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Title IX Covers Employment, High Court Rules

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In a decision that clarified one of the most disputed provisions of a 10-year-old federal law barring sex discrimination in education programs, the Supreme Court ruled last week that Title IX of the Education Amendments of 1972 applies to school employees as well as students.

The 6-to-3 decision in North Haven Board of Education v. Bell affirmed the right of the Education Department to cut off federal funds to school districts that are found guilty by federal investigators of discriminating against female employees.

The full text of the Court'sdecision begins on page 14.

The department's authority over employment issues was challenged by two Connecticut school boards that were threatened with a loss of federal funds, based on sex-discrimination complaints brought by a teacher in the North Haven schools and a guidance counselor in the Trumbull schools. In its ruling, the Court upheld a decision by the United States Court of Appeals for the Second Circuit in favor of the employment-discrimination provisions.

Four other federal appeals courts, as well as several federal district courts, have ruled that Title IX does not pertain to discrimination against employees.

Although the Court upheld the Education Department's right to issue regulations relating to sex discrimination against female employees, the ruling disputes the Second Circuit's opinion that the federal government can broadly regulate all aspects of a school program through the Title IX law. The Court held that "an agency's authority under Title IX both to promulgate regulations and to terminate funds is subject to the program-specific limitation" of the law.

Discriminatory Practices

"Congress failed to adopt proposals that would have prohibited all discriminatory practices of an institution that receives federal funds," the Court held.

The ruling, however, left open the issue of what constitutes a federally funded "program or activity" in school districts, and it returned the case to the U.S. District Court in Connecticut to decide that and other specific issues in the cases.

The Title IX law says, in part, "No person in the United States shall, on the basis of sex, be excluded from participation in, be denied the benefits of, or be subjected to discrimination under any education program or activity receiving federal financial assistance." The majority opinion, written by Associate Justice Harry A. Blackmun, upheld federal regulations issued in 1975 that interpreted that statute to include the protection of employees.

Because the statute "neither expressly nor impliedly excludes employees from its reach, we should interpret the provision as covering and protecting these 'persons' unless other considerations counsel to the contrary. After all, Congress easily could have substituted 'student' or 'beneficiary' for the word 'person' if it had wished to restrict the scope," wrote Justice Blackmun.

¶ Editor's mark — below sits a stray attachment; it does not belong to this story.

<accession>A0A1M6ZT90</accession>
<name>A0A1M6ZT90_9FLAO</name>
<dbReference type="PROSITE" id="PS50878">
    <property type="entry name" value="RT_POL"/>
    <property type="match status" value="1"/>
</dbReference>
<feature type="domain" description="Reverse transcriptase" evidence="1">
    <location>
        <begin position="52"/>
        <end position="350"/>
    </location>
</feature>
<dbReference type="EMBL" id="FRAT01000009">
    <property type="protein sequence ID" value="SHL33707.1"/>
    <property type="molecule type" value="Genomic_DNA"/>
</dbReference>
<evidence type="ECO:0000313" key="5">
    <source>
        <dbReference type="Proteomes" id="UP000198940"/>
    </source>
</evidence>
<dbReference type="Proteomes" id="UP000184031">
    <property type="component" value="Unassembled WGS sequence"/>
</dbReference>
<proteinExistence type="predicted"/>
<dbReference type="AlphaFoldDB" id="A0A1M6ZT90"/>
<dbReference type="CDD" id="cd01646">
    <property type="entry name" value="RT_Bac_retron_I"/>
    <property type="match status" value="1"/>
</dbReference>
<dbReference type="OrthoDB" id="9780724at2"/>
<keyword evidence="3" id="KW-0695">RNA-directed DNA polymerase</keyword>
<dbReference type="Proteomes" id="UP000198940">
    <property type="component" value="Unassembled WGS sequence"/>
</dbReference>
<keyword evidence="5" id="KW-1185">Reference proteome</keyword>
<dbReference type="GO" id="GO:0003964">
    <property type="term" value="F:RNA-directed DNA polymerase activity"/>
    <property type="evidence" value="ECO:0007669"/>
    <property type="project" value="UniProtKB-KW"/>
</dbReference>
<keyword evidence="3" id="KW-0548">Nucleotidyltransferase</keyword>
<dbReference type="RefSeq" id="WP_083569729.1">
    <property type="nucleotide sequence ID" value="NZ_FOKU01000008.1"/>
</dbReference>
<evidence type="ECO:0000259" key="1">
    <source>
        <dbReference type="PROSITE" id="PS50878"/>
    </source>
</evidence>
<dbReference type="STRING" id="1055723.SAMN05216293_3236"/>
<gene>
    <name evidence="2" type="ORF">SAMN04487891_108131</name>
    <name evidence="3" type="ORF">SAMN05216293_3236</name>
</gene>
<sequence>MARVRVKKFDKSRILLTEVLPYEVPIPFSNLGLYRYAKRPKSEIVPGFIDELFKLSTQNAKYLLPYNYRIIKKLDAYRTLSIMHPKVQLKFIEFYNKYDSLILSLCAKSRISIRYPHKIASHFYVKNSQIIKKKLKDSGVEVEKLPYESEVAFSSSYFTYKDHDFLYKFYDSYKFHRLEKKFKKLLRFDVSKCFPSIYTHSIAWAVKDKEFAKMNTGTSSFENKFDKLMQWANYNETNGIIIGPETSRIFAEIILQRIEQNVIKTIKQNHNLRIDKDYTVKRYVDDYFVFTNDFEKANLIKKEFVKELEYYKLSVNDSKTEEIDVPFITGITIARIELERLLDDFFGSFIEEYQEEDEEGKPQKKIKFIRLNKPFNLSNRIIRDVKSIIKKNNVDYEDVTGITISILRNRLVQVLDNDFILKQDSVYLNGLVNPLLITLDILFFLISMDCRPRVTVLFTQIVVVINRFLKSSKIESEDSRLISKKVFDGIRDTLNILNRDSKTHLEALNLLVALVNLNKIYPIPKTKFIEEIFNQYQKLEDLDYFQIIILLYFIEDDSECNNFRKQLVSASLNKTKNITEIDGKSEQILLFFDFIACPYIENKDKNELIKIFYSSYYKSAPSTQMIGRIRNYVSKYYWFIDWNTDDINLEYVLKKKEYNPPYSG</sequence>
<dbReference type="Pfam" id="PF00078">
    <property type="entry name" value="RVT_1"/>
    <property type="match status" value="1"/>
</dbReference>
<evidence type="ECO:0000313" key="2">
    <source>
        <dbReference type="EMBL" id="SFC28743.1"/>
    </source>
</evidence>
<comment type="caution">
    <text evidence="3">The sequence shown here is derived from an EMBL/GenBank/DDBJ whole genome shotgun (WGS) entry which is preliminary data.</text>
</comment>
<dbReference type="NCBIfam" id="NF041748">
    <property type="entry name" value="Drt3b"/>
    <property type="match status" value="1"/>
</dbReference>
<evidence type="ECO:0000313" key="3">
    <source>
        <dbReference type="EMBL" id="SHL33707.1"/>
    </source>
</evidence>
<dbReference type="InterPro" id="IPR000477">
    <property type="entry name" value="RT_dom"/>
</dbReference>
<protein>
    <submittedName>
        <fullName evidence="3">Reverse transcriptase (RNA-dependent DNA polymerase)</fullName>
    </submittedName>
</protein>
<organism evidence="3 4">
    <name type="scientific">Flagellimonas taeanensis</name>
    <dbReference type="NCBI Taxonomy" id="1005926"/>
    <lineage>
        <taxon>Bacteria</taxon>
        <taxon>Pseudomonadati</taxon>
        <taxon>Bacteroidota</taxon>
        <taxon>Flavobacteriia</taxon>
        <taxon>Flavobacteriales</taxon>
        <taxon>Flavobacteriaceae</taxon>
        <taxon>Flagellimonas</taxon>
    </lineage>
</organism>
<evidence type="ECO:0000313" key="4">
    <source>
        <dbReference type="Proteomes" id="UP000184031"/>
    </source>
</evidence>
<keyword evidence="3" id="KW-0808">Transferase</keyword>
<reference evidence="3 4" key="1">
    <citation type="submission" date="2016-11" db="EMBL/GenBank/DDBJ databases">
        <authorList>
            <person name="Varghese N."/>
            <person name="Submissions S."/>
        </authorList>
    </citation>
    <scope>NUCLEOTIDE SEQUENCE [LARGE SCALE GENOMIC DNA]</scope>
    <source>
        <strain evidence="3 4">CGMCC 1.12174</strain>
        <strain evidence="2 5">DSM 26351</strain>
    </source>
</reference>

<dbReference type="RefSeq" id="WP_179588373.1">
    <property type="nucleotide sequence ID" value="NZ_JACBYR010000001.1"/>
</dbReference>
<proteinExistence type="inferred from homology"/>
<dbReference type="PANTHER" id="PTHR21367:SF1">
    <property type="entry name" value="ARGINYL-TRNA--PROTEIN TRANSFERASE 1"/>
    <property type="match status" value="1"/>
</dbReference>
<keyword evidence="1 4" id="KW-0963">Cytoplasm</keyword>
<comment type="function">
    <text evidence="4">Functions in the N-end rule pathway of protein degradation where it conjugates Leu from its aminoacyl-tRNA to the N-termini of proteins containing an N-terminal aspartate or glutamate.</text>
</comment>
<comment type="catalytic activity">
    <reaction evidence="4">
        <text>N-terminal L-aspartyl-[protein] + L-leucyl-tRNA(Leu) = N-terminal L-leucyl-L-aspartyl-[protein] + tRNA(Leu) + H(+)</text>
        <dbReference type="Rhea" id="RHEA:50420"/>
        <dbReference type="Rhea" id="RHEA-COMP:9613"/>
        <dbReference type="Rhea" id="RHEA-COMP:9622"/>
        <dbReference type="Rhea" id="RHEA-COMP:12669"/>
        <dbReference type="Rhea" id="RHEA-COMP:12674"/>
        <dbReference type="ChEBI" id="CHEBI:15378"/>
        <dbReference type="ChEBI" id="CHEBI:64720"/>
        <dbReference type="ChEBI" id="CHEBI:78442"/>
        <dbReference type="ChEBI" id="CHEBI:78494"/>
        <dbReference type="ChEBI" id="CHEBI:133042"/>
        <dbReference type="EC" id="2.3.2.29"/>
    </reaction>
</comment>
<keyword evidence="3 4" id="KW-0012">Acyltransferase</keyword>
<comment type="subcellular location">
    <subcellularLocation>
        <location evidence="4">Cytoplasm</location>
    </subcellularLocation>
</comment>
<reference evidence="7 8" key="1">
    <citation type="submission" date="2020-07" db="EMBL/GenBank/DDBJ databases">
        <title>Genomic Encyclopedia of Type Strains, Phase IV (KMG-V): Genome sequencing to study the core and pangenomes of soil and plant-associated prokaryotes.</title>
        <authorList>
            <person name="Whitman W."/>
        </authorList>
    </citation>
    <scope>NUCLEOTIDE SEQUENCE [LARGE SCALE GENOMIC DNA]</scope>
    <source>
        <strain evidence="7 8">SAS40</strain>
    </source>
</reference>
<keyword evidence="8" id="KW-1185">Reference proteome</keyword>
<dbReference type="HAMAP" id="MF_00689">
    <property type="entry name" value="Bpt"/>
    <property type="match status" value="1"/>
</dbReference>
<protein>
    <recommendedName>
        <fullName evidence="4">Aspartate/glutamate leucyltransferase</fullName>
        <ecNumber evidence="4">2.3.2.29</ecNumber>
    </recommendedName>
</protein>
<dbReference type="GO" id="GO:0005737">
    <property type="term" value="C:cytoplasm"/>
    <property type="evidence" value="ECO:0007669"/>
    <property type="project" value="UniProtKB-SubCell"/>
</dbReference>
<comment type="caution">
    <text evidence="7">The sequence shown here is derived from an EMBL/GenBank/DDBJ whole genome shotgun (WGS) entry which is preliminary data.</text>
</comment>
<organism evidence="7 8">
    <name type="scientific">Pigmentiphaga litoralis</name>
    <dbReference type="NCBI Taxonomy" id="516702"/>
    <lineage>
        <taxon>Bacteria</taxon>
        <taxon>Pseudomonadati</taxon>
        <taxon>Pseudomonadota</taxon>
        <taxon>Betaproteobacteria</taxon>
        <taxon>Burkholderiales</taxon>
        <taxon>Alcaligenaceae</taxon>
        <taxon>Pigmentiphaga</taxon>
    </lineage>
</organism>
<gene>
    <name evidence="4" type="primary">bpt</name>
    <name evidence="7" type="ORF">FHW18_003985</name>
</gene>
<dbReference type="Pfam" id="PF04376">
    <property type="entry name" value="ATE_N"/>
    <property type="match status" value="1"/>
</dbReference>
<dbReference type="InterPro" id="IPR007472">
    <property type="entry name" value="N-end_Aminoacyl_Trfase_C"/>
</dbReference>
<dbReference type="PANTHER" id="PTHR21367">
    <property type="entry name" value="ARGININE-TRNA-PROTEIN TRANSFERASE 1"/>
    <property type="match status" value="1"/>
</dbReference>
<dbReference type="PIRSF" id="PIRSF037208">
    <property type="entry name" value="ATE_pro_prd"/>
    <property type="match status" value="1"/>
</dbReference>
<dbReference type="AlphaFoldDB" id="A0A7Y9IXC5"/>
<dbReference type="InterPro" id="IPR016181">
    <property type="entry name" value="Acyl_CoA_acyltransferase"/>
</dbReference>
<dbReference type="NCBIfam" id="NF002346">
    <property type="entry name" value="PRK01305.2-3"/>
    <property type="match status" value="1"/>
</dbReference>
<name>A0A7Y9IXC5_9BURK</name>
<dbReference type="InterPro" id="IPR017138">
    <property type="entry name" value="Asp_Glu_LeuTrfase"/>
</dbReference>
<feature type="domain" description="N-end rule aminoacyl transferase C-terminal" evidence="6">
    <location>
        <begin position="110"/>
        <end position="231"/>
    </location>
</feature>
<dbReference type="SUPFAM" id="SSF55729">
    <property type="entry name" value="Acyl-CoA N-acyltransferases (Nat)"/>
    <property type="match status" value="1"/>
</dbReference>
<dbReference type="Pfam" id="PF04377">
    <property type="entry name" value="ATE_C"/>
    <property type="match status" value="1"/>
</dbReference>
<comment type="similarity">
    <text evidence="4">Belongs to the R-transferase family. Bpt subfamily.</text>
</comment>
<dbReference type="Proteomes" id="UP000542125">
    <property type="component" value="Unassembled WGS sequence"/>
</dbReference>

In reaching that conclusion, the Justices relied heavily on remarks made by former Senator Birch Bayh, Democrat of Indiana, as he introduced Title IX as a floor amendment during Senate debate on a package bill containing numerous education amendments.

"'We are dealing with discrimination in admission to an institution, discrimination of available services or studies within an institution once students are admitted, and discrimination in employment within an institution, as a member of a faculty or whatever,"' the Justice quoted Mr. Bayh as saying.

Justice Blackmun wrote that it was necessary to rely on the former Senator's remarks because the legislative history of Title IX was "sparse," consisting mainly of discussion among Senators during the floor debate in 1972 and testimony collected during hearings in the House of Representatives the previous year on other proposals forbidding sex discrimination in education.

The Court was also unable to base its decision, as is customary, on longstanding policies of the executive branch. Although Presidential administrations since 1975 have interpreted Title IX to include coverage of school employees--and the Justice Department under President Carter filed a brief in support of that position in the Second Circuit--debate over Title IX has divided officials of the Reagan Administration.

Secretary of Education Terrel H. Bell asked the Justice Department to withdraw the Title IX employment regulations last August, but Solicitor General Rex E. Lee refused. Mr. Lee argued in favor of the regulations before the Court last December.